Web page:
- NASCAR veteran Jason Leffler had just returned to dirt-track racing
- He died Wednesday in a crash at a New Jersey dirt track
- NASCAR calls Leffler a "fierce competitor" who will be missed
- "Lost a good guy tonight," racer Bobby Labonte tweets
A violent crash on a dirt track in New Jersey has claimed the life of race car driver Jason Leffler, a NASCAR veteran lauded by fellow racers as a fierce and versatile competitor.
Leffler, 37, died Wednesday, a little more than three months after returning to the world of short-track open-wheel racing after focusing on NASCAR circuits for more than a decade, according to his website.
"Sitting here in disbelief. ... All I can think about is Charlie," NASCAR racer Elliott Sadler said, referring to Leffler's 5-year-old son.
Leffler's death at Bridgeport Speedway in Swedesboro, New Jersey, came during a qualifying race during the Night of Wings event, a 25-lap race for sprint cars equipped with stabilizing wings.
Sprint cars are high-powered cars that usually run on dirt or paved oval tracks.
Leffler was on the fourth turn of the preliminary heat when his car left the banked dirt track and flipped several times down the front straightaway, the South Jersey Times newspaper reported, citing witnesses.
He had to be pulled from the vehicle, the newspaper said.
"NASCAR extends its thoughts, prayers and deepest sympathies to the family of Jason Leffler who passed away earlier this evening," NASCAR said Wednesday in a statement. "For more than a decade, Jason was a fierce competitor in our sport and he will be missed."
Condolences poured in from fellow drivers.
"Lost a good guy tonight in Jason Leffler. Prayers with your family!" racer Bobby Labonte said in a Twitter post.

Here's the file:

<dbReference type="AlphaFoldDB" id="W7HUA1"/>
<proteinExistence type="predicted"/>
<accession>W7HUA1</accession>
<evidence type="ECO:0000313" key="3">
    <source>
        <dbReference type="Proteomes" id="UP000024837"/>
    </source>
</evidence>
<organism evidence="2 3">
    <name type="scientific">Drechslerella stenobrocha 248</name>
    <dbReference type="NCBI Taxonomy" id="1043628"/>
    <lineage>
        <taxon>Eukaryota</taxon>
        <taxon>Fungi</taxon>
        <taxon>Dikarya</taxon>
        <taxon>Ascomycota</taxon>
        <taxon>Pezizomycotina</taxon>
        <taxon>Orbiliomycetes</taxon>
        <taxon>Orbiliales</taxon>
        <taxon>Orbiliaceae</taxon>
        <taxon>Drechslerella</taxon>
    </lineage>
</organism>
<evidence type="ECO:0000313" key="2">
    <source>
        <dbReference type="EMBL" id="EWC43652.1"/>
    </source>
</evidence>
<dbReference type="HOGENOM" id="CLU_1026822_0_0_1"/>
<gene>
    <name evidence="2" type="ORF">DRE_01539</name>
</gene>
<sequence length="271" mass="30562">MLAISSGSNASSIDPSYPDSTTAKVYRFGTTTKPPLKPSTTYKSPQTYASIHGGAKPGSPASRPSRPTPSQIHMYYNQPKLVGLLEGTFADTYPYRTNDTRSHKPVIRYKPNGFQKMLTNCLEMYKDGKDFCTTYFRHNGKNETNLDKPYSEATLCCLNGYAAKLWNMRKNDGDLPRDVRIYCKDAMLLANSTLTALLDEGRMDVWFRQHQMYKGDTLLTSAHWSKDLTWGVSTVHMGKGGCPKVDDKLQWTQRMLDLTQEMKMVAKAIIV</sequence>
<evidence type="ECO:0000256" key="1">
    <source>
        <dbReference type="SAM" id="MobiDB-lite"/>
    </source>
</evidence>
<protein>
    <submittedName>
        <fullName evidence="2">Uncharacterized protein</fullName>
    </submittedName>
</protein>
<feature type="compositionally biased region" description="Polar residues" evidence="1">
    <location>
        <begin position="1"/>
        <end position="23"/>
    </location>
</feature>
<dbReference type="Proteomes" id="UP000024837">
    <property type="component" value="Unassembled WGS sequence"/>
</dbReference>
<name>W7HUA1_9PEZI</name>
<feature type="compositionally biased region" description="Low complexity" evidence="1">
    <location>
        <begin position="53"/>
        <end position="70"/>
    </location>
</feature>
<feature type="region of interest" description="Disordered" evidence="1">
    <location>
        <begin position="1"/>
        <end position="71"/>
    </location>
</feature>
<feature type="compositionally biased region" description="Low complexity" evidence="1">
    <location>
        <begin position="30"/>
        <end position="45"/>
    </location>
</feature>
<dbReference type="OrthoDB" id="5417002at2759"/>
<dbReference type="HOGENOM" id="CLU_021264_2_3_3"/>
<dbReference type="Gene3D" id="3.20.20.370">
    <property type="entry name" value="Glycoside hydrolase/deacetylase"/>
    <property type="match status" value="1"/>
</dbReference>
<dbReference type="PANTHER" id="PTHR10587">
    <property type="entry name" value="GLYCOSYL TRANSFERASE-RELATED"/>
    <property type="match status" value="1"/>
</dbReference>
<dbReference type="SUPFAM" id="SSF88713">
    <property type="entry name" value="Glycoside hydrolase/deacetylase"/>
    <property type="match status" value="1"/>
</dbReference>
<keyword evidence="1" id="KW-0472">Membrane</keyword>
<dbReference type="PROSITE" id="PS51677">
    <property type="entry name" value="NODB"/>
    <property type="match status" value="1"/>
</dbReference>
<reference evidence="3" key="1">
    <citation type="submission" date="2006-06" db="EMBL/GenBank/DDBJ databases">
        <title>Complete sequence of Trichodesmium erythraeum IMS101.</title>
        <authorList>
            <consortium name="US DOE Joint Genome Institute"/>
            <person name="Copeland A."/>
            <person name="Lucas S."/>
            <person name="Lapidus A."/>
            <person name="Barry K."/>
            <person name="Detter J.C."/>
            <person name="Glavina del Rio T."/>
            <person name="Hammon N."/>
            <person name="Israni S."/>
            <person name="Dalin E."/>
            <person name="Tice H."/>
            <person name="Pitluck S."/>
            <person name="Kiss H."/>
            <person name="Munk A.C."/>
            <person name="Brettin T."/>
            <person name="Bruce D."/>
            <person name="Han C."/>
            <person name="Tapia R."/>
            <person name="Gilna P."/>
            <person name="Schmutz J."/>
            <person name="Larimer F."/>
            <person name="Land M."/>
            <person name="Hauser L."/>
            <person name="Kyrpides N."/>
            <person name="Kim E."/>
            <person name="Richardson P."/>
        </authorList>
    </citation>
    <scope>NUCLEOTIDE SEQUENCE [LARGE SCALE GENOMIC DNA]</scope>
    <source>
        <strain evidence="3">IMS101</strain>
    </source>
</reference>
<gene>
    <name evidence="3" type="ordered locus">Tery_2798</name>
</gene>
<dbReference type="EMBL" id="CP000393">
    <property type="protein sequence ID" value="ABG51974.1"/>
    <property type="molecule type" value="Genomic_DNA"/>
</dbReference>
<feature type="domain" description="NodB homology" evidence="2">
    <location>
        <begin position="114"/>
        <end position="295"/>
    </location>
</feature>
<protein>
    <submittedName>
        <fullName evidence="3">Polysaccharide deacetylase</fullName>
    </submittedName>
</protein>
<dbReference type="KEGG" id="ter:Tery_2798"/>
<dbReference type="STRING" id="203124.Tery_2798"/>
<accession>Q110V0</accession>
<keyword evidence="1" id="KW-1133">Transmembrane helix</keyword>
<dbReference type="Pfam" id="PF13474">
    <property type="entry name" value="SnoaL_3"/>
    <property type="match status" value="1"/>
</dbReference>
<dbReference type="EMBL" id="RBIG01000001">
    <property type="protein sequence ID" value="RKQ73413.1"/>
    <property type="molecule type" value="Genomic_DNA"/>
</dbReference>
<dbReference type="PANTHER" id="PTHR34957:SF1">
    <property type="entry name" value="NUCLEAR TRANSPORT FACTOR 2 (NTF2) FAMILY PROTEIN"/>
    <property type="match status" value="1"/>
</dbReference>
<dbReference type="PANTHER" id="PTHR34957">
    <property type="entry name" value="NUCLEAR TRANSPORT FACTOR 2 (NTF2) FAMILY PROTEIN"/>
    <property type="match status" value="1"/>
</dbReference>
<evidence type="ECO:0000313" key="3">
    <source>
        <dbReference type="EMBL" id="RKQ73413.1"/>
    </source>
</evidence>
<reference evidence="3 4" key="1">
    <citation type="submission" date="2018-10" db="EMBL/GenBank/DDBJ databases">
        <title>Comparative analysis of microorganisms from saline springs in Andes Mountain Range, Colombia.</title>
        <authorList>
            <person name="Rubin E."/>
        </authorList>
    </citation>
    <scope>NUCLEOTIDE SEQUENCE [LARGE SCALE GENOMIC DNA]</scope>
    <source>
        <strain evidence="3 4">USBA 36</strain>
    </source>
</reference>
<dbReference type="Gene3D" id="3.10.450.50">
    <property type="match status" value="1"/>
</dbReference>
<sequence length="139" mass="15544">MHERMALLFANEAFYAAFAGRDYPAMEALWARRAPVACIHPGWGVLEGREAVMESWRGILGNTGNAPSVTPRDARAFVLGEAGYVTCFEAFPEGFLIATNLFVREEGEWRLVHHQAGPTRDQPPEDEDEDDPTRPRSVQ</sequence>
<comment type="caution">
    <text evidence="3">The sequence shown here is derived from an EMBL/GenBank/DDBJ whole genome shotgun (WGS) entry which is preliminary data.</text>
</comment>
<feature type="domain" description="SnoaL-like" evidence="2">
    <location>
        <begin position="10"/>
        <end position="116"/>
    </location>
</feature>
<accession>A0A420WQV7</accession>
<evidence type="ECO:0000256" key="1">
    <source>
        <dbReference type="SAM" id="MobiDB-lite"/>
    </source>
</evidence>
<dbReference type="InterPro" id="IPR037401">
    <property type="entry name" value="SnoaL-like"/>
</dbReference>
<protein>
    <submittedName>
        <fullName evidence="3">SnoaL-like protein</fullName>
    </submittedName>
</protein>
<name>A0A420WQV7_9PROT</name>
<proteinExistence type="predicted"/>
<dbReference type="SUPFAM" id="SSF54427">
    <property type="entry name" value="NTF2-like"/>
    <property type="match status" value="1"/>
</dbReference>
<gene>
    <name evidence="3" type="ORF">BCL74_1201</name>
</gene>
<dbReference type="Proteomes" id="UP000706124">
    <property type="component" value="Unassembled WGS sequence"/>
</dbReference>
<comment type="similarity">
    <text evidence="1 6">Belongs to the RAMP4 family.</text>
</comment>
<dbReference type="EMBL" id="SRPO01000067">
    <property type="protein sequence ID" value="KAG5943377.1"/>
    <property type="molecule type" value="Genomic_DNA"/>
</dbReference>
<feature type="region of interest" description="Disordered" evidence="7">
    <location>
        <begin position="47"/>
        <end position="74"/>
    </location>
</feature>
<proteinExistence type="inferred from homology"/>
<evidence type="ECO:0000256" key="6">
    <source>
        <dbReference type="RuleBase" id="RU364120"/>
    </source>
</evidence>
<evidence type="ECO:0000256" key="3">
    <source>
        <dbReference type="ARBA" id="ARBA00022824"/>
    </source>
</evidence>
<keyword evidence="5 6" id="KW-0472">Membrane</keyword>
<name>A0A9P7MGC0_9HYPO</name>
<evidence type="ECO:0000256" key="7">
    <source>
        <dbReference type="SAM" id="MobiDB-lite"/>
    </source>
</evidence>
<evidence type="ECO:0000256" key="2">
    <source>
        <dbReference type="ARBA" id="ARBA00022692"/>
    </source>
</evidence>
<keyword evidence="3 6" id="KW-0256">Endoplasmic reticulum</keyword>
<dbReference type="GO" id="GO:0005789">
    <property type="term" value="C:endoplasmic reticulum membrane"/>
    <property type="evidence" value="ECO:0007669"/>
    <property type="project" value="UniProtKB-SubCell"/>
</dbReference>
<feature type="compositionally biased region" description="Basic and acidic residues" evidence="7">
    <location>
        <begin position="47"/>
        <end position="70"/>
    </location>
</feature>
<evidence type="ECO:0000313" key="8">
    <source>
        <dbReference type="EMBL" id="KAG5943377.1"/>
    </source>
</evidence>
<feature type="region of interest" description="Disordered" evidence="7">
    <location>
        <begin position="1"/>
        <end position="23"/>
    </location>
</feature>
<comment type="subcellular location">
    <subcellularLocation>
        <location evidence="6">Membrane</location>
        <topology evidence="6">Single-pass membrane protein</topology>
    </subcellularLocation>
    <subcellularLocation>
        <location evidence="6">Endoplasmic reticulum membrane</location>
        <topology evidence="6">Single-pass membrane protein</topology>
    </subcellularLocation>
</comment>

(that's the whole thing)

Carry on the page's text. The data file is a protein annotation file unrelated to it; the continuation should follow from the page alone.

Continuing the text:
"My thoughts and prayers are with Jason's family and friends," driver Jeff Burton posted. "Breaks my heart thinking of his little boy."
Leffler began racing when was 12 years old, according to his website, and went on to win four U.S. Auto Club racing championships -- including three back-to-back championships from 1997 to 1999 -- and a place in the National Midget Auto Racing Hall of Fame.
In 2000, he finished 17th in the Indianapolis 500.
He switched his racing focus that same year to NASCAR's Nationwide Series and later to the Camping World Truck Series in 2002, according to his website.
The Long Beach, California, native won two Nationwide Series races and finished in the top 10 in points for six consecutive years, according to his website.
He decided to return to dirt racing for 2013, planning to compete in up to 65 sprint car races.
"I've got a lot of learning to do," he was quoted as saying on his website in March. "It's cool to be able to race 3 times a week and figure things out."
Sprint car racing can be a dangerous sport, and accidents are not infrequent.
A 22-year-old driver died three weeks ago in a crash at Bloomington Speedway in Monroe County, Indiana, CNN affiliate WTHR reported.
In March, two spectators died when a car veered off-track at Marysville Raceway Park, outside Sacramento, California.
In that incident, a car hit two tractor tires, sending it airborne and striking two spectators, a 68-year-old man and a 14-year-old boy. The driver was uninjured.
In 2012, a 20-year-old driver died when his sprint car hit the wall at Calistoga Speedway in Napa County, California, according to the Napa Valley Register.